THE FAMILY IN LAŠKO IN THE PRE-MARCH ERA
The article presents the family in the town of Laško in the pre-March era on the basis of data obtained from the church civil-status registers of the Laško diocese for the years 1814- 1848. In the pre-March period, Laško was one of the larger market towns; however, owing to its poor traffic connections, it experienced poor economic development. Consequently, the market mostly had small craftsmen who supplemented their shops with agriculture for their own needs. Its small size (545 inhabitants) made Laško demographically unsustainable, which is why 72% of all married couples featured one partner from outside the town. Grooms who married women from Laško were craftsmen from near and far, while brides mostly came from the surrounding rural area. The young couple usually moved into their own home and thus did not live with the parents. It was only later, once the parents died, that the young family moved back to the house in which the husband was born. On average, families had five children. Children were baptized immediately after birth. Careful selection ensured that their godfathers enjoyed a social position equal to that of the child’s parents. Death was common in the family, in particular among infants, only about half of whom lived to adulthood. The average life expectancy was 50 years, so that most children succeeded their father at the age of 20-30.
The capital of the Habsburg Monarchy at the turn of the century was a very interesting place: the capital of the empire was also a fast growing industrial city, a place where poverty and wealth went hand in hand; it witnessed the rise of the new political mass movements and tensions between the monarchy´s nations. Above all, it was a place of a fantastic cultural development and prosperity, carried mainly by the German and liberal-oriented Jewish middle class.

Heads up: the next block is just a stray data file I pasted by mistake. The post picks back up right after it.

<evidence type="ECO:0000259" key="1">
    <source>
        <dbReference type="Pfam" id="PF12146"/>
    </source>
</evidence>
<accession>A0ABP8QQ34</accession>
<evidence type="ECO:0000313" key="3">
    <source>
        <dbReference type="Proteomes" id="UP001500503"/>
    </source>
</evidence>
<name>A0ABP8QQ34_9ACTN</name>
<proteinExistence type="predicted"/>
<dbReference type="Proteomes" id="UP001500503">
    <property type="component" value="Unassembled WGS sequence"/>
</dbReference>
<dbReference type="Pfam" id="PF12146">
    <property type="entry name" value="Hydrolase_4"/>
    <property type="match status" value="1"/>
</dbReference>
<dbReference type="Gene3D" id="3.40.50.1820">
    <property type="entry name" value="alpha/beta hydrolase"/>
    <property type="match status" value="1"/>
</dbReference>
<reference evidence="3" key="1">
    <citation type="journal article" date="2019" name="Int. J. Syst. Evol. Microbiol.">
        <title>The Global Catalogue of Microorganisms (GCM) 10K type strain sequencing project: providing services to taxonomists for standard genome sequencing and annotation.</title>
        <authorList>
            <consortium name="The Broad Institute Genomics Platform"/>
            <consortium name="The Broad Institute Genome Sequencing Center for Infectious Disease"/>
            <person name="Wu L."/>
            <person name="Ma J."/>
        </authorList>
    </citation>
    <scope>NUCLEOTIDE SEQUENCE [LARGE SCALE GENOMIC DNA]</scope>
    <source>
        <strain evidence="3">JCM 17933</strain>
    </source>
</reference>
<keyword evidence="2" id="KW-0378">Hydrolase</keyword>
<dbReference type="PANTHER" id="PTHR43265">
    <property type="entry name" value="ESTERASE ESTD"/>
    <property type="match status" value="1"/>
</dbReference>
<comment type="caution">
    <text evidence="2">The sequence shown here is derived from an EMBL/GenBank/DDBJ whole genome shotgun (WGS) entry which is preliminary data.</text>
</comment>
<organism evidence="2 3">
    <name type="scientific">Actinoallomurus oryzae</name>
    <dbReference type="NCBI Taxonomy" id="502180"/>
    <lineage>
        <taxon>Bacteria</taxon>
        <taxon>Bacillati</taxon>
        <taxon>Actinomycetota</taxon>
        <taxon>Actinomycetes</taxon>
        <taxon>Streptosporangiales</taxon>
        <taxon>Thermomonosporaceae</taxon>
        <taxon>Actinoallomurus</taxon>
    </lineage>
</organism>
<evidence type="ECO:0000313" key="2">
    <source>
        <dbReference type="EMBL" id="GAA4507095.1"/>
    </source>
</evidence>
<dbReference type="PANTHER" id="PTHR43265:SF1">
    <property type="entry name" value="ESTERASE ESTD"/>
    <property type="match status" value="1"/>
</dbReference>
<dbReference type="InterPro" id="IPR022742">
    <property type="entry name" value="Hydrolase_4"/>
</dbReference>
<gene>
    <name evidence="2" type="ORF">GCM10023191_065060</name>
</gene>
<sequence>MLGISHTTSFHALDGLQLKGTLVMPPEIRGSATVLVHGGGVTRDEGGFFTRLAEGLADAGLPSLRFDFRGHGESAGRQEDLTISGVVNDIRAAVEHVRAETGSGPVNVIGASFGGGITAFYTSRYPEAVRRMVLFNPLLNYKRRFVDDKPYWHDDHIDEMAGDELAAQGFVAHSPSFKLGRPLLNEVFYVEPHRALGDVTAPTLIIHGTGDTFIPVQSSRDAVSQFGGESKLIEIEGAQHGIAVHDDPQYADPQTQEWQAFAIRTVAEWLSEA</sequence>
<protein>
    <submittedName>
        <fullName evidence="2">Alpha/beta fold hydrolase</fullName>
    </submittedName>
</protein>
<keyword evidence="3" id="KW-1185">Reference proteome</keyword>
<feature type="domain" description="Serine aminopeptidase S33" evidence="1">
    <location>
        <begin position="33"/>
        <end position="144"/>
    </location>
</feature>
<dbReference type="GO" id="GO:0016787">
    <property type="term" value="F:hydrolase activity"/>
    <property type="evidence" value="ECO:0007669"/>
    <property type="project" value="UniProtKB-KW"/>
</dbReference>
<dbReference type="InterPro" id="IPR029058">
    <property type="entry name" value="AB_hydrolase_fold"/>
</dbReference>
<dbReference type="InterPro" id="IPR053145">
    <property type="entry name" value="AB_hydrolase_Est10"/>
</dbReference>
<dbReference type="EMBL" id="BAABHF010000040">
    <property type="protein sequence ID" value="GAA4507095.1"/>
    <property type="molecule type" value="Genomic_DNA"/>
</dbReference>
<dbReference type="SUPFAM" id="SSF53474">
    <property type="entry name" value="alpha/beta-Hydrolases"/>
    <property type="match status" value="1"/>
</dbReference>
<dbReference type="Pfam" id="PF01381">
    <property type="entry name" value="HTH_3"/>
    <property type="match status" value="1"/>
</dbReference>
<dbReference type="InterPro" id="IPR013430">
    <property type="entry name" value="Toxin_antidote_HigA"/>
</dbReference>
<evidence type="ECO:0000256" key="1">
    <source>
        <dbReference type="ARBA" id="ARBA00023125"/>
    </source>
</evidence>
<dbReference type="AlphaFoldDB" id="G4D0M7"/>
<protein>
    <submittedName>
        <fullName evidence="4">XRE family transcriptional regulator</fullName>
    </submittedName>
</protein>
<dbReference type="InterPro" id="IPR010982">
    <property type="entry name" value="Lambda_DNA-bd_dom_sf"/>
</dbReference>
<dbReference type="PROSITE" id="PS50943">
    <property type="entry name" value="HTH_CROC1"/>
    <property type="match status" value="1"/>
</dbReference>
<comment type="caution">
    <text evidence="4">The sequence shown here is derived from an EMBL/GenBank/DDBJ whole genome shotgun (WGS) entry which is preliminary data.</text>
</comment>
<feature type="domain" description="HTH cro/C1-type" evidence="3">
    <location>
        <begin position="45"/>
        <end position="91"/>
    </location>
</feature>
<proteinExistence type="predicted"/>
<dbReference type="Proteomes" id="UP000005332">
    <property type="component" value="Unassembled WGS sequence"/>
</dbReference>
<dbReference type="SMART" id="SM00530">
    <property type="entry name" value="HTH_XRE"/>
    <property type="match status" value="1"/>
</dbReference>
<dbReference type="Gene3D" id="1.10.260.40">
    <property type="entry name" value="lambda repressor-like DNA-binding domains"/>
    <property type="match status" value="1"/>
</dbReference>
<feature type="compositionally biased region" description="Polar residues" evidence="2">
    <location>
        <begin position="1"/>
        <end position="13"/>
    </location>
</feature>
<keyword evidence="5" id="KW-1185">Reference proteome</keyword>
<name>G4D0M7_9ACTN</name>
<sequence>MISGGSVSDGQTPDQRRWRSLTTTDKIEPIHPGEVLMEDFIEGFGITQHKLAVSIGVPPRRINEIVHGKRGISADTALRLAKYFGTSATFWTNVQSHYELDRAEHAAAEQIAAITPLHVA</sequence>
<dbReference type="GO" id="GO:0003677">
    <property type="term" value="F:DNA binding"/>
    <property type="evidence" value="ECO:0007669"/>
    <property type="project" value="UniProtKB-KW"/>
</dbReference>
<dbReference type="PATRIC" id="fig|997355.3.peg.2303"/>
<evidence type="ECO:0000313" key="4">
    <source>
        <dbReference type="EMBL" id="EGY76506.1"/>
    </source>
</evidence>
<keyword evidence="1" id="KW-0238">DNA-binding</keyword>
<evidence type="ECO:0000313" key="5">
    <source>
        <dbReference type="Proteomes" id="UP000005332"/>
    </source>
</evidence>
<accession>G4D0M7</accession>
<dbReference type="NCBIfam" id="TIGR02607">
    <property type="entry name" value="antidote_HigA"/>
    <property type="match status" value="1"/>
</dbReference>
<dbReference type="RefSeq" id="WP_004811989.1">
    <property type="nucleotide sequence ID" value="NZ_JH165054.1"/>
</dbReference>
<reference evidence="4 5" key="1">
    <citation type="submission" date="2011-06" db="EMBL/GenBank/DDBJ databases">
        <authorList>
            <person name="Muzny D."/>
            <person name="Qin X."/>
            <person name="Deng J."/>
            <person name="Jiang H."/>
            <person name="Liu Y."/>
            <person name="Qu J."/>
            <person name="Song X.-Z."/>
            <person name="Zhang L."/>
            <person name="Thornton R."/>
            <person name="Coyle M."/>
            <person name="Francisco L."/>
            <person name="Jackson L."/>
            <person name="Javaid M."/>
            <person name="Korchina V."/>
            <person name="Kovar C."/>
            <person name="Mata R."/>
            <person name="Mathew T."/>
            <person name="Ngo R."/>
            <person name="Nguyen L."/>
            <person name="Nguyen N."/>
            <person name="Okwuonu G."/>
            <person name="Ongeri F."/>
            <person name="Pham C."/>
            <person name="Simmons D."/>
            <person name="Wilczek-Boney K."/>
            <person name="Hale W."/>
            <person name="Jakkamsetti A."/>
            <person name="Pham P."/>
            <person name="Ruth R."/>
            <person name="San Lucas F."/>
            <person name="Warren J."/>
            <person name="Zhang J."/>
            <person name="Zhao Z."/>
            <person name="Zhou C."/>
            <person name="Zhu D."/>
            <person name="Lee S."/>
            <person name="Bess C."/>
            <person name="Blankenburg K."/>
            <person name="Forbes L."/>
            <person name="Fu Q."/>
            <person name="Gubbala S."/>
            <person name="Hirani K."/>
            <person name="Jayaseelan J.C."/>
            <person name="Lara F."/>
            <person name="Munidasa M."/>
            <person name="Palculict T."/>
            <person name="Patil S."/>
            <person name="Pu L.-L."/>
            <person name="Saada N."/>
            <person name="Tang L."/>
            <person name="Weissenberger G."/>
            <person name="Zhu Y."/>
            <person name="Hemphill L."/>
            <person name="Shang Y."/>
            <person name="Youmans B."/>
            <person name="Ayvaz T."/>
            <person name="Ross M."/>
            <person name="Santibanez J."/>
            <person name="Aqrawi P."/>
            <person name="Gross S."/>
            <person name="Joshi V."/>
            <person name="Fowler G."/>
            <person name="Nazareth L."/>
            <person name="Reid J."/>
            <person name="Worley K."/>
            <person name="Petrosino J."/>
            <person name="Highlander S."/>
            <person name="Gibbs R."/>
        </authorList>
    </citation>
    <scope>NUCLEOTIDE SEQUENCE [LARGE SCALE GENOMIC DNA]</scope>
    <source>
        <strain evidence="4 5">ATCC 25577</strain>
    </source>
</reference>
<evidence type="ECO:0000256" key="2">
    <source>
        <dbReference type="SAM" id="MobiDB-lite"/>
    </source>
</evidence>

THE MONUMENT OF KING PETER IN KRANJ
The Karađorđević dynasty had no tradition in the new Yugoslav state on which to build its new ruling legitimacy. It thus used monumental art, sculpture and dynastic monuments to help create the cult of the ruler and a historical tradition of statesmanship.
The first monumental public monument to King Peter I the Liberator on the Slovenian territory was ceremonially unveiled on the 1st August 1926 in Kranj. The initiative to raise a monument came from the ranks of pro-liberal townsmen of Kranj. The monument was placed in Zvezda Park between the National Hall (Narodni dom) and the grammar school (gimnazija). The nine-meter obelisk was built of ferroconcrete. The statue of a young man and the relief of Peter I were bronze, while the eagle statue on top of the monument was made of stone from Nabrežina. The sculptor was Tine Kos (1894-1979).
The unveiling of the monument had a pan-Slovenian importance. It was attended by approximately 15000 people, including many distinguished guests, such as King Aleksander I and Queen Marija. The wreath-laying was interrupted by an incident involving representatives of Orjuna. The monument was destroyed by German occupiers in 1941.